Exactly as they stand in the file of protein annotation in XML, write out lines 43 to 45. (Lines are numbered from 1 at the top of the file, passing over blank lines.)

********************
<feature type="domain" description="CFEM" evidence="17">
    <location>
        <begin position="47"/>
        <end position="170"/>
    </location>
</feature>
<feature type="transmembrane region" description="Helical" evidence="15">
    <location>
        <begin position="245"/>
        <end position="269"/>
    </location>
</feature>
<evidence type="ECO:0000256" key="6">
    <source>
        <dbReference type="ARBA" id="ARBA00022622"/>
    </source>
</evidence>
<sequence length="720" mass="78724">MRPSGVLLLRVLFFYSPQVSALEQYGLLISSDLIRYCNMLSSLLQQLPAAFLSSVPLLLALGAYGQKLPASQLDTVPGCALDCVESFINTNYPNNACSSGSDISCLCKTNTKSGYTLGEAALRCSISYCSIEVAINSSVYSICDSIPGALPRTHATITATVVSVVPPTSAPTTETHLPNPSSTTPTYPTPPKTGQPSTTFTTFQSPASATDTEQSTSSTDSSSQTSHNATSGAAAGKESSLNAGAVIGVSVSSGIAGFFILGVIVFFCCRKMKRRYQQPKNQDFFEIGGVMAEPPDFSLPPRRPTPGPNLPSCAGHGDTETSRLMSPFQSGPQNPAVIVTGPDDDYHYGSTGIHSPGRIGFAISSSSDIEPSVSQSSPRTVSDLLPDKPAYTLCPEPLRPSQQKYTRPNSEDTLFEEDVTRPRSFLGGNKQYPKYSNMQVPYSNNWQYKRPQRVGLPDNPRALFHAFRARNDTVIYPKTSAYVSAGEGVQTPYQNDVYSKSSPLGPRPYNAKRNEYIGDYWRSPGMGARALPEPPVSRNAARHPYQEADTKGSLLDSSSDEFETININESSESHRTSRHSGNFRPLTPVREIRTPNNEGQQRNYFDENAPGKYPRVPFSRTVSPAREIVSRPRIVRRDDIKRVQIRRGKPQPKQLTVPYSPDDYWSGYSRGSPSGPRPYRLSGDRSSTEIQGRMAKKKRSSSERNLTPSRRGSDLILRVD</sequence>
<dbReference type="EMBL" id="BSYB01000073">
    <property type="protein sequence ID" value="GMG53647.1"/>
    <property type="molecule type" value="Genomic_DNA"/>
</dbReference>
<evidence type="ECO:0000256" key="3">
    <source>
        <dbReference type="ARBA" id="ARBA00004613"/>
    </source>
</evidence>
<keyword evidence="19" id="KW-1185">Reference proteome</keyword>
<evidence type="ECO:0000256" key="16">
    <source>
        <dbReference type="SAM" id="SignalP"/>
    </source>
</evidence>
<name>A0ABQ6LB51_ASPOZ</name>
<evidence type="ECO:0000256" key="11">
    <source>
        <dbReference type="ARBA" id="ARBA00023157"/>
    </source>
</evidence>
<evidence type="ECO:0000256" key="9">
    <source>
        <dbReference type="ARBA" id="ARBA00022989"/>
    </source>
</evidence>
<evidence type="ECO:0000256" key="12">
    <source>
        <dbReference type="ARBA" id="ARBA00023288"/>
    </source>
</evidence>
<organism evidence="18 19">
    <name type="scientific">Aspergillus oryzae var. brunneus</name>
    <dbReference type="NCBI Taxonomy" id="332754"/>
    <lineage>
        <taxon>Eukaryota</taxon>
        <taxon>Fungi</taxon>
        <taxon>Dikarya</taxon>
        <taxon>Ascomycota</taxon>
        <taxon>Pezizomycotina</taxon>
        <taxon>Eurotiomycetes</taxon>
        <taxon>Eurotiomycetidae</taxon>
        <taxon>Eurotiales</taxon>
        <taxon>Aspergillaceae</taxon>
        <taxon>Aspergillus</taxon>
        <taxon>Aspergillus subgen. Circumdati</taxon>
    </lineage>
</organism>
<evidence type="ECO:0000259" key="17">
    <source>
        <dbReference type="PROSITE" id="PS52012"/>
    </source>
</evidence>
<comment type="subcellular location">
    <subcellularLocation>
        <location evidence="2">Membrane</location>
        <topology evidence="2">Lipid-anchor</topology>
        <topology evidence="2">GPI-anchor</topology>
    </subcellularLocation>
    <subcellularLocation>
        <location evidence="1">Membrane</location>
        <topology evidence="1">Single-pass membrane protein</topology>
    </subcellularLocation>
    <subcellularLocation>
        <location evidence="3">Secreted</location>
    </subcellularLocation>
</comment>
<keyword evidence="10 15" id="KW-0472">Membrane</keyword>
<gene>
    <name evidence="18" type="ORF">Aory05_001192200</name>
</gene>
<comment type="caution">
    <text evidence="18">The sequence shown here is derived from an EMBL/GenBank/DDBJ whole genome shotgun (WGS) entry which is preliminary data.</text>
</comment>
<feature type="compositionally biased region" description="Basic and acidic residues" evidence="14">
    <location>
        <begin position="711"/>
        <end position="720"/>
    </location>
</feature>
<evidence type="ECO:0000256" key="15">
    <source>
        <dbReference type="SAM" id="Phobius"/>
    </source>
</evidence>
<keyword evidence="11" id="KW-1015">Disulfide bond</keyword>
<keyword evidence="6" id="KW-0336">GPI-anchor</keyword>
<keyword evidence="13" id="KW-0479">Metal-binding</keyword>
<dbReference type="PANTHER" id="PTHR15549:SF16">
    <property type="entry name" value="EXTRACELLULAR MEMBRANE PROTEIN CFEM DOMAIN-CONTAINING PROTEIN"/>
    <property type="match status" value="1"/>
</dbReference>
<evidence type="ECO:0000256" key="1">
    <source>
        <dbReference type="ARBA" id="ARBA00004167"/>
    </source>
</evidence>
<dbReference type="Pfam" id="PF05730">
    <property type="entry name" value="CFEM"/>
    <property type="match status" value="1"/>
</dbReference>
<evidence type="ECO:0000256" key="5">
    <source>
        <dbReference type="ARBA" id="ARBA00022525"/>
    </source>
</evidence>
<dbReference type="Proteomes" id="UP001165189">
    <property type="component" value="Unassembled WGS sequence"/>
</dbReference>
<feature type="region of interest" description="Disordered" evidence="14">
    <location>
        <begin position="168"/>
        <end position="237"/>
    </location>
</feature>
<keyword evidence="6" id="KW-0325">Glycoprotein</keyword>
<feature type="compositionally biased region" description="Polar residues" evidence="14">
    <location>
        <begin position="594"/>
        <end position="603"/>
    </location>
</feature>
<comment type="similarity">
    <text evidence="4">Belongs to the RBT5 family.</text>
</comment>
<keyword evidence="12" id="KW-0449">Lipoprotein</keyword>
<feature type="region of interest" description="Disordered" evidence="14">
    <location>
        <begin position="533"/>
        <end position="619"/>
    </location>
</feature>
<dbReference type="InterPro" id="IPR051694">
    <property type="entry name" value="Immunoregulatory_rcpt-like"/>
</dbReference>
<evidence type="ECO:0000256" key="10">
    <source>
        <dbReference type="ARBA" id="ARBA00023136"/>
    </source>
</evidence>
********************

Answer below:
    </source>
</evidence>
<evidence type="ECO:0000256" key="12">